Browsing named entities in Rebellion Record: a Diary of American Events: Documents and Narratives, Volume 8. (ed. Frank Moore). You can also browse the collection for July 3rd or search for July 3rd in all documents.

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ion, as it was known that the latter was being largely reenforced from Bragg's army in Middle and East-Tennessee. Under these circumstances, General Grant deternmined to attempt to carry the place by assault. Two unsuccessful attacks were made on the nineteenth and twenty-second of May; but as reenforcements reached him a few days after, sufficiently large to enable him to completely invest the rebel defences, he resorted to the slower but more effective way of a regular siege. By the third of July his sappers were so far advanced as to render his success certain, and on that day General Pemberton proposed an armistice and capitulation, which were finally accepted, and Vicksburgh surrendered on the fourth of July. In the language of General Grant's official report, the results of this short campaign were: The defeat of the enemy in five battles outside of Vicksburgh; the occupation of Jackson, the capital of the State of Mississippi, and the capture of Vicksburgh and its garriso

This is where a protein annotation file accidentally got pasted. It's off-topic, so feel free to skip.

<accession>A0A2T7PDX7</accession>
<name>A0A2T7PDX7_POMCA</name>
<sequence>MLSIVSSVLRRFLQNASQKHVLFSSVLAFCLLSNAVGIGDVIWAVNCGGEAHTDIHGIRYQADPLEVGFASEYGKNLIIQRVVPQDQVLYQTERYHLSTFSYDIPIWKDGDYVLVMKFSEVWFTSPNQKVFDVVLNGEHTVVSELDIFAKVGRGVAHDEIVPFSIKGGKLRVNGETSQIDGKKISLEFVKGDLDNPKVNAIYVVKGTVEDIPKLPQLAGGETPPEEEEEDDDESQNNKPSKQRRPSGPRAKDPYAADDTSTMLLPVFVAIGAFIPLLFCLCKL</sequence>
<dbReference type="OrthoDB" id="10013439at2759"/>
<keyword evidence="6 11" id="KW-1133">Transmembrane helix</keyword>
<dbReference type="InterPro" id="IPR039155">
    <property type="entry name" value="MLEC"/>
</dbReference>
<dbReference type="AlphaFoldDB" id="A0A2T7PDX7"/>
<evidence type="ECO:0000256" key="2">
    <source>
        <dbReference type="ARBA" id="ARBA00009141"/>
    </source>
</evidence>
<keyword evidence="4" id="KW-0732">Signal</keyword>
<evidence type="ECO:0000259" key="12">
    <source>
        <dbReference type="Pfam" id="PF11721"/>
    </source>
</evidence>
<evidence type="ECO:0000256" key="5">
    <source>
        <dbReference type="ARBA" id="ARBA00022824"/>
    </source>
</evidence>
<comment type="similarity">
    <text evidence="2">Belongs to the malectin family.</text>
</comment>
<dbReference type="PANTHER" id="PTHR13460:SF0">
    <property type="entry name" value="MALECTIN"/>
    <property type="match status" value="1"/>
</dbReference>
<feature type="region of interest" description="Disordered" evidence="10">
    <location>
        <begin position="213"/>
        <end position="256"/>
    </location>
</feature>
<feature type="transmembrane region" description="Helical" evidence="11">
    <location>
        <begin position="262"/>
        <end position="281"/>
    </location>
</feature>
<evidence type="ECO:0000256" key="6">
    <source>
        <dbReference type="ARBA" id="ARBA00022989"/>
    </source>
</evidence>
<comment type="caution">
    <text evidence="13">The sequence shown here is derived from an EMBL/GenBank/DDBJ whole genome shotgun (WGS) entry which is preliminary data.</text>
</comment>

was necessary, at last, to save the left of our army, it is almost incredible that the single corps of General Sickles was able to withstand the impetuous onset of Longstreet's legions for nearly an hour before any succor reached it. On Friday, July third, the enemy renewed their efforts to carry out the original design of Lee by overthrowing our left wing, and Longstreet was reenforced by Pickett's three brigades, and further supported by one division and two brigades from Hill's corps. r generals, shows that all his sympathies were with the South, and he takes no pains to conceal his prejudices against the North. Speaking of the moment when the columns of Longstreet had been finally repulsed by our left, on Friday afternoon, July third, he says: It is difficult to exaggerate the critical state of affairs, as they appeared about this time. If the enemy or his general had shown any enterprise, there is no saying what might have happened. General Longstreet talked to me, he na